Jacob, D., +11 authors (2017): Climate impacts in Europe under +1.5oC global warming, Earth’s Future, doi: 10.1002/2017EF000710

Jerez, S., Thais, F., Tobin, I., Wild, M., Colette, A., Yiou, P., and R. Vautard, 2015: The CLIMIX model: a tool to create and evaluate spatially-resolved scenarios of photovoltaic and wind power development. Renewable and sustainable energy reviews, 42, 1-15.

Prein, A. +12 authors, 2016: Precipitation in the EURO-CORDEX 0.11° and 0.44° simulations: high resolution, high benefits? Climate Dynamics, 46(1-2), 383-412.

Taillardat M., O. Mestre, M. Zamo, P. Naveau. Calibrated Ensemble Forecasts using Quantile Regression Forests and Ensemble Model Output Statistics. Monthly Weather Review, DOI 10.1007/s00382-016-3079-6, 2016.

Tobin, I., Greuell W., Jerez S., Ludwig F., Vautard R., van Vliet M.T.H., and Bréon F.-M., 2018: Vulnerabilities and resilience of European power generation to 1.5°C, 2°C and 3°C warming, Environ. Res. Lett., in press.

Vaittinada Ayar P., Vrac M., Bastin S., Carreau J., Déqué M., Gallardo C. (2016) Intercomparison of statistical and dynamical downscaling models under the EURO- and MED-CORDEX initiative framework: Present climate evaluations. Clim. Dyn. 46, 1301-1329, https://doi.org/10.1007/s00382-015-2647-5

Vautard, R., + 25 authors, 2013: The simulation of European heat waves from an ensemble of regional climate models within the EURO-CORDEX project. Climate Dynamics, 41, 2555-2575

Vigaud, N., M. Vrac, Y. Caballero (2013): Probabilistic Downscaling of GCM scenarios over southern India. International Journal of Climatology, Vol. 33, issue 5, 1248-1263, DOI: 10.1002/joc.3509

Volosciuk, C., Maraun, D., Vrac, M. and Widmann, M. (2017) A Combined Statistical Bias Correction and Stochastic Downscaling Method for Precipitation. Hydrol. And Earth Syst. Sci., 21, 1693–1719, doi:10.5194/hess−21−1693−2017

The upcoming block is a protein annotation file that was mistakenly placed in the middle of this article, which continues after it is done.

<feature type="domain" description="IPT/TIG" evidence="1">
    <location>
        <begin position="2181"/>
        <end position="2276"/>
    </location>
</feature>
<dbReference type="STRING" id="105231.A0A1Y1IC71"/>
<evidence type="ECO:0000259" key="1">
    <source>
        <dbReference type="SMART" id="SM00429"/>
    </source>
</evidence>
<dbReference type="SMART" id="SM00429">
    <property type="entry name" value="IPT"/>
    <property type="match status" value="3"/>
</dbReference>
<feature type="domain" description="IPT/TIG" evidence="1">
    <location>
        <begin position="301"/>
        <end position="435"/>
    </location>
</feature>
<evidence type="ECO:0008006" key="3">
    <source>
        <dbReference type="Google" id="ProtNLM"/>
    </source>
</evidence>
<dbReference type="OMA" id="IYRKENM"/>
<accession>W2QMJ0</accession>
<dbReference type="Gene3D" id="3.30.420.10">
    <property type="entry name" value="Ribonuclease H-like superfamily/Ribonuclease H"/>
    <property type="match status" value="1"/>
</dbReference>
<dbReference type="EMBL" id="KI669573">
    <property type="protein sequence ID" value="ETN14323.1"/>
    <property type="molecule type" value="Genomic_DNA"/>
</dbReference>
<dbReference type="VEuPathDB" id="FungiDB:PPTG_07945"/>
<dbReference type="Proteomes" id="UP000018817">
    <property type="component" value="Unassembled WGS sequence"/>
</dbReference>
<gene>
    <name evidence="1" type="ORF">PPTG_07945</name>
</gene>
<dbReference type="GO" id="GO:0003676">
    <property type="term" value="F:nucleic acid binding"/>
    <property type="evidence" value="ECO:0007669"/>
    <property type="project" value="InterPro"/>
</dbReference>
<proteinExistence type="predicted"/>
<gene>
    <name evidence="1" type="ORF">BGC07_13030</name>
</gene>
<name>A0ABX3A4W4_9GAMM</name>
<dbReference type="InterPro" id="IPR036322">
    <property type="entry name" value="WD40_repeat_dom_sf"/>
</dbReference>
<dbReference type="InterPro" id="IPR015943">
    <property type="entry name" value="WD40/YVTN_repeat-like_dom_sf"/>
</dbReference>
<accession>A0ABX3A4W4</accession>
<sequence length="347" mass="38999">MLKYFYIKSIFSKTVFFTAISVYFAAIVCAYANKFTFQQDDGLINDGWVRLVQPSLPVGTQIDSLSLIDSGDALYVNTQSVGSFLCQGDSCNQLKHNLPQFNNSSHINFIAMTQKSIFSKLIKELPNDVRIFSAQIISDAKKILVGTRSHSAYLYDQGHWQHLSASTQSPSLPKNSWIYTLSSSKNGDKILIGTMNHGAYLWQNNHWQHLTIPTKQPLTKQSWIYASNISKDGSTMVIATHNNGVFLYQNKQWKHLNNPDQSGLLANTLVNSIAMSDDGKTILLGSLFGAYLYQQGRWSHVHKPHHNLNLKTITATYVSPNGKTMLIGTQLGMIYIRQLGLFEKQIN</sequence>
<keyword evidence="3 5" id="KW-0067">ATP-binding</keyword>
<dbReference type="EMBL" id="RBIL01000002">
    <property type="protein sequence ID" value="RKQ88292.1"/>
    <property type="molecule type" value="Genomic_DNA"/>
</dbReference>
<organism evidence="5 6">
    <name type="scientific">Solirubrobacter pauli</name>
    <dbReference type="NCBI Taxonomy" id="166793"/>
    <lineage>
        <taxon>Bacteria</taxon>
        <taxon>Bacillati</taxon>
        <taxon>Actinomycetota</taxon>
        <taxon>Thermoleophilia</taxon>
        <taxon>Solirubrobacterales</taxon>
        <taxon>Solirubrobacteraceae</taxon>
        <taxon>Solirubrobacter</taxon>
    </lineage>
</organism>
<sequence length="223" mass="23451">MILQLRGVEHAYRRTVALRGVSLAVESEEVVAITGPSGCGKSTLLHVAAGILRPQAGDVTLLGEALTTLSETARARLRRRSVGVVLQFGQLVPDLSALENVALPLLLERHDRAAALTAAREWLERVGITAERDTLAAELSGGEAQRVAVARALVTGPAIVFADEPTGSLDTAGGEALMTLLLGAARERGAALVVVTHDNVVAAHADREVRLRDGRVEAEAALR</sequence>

Vrac, M. (2018) Multivariate bias adjustment of high-dimensional climate simulations: The “Rank Resampling for Distributions and Dependences” (R2D2) Bias Correction. Hydrol. Earth Syst. Sci. Discuss., https://doi.org/10.5194/hess-2017-747, in review

Vrac, M., and Friederichs, P. (2015) Multivariate – Inter-variable, spatial and temporal − bias correction. Journal of Climate, 28, 218–237, doi: http://dx.doi.org/10.1175/JCLI−D−14−00059.1

Vrac, M., Vaittinada Ayar, P. (2016) Influence of bias correcting predictors on statistical downscaling models. J. of App. Meteo. and Clim., 56, 5–26,https://doi.org/10.1175/JAMC−D−16−0079.1

Vrac, M., Noël, T., Vautard, R. (2015) Bias correction of precipitation through Singularity Stochastic Removal: Because Occurrences matter. JGR-Atmosphere, 121 (10), 5237–5258, DOI: 10.1002/2015JD024511

Wong, G., D. Maraun, M. Vrac, M. Widmann, J. Eden, T. Kent (2014). Stochastic model output statistics for bias correcting and downscaling precipitation including extremes. J. Climate, Volume 27, Issue 18, doi: https://doi.org/10.1175/JCLI-D-13-00604.1

Zamo M. and P. Naveau. Estimation of the Continuous Ranked Probability Score with Limited Information Mathematical Geosciences, doi: 10.1007/s11004-017-9709-7, 2017.

Projects

http://web.math.univ-montp2.fr/McSim/

 

Maj : 26/03/2018 (161)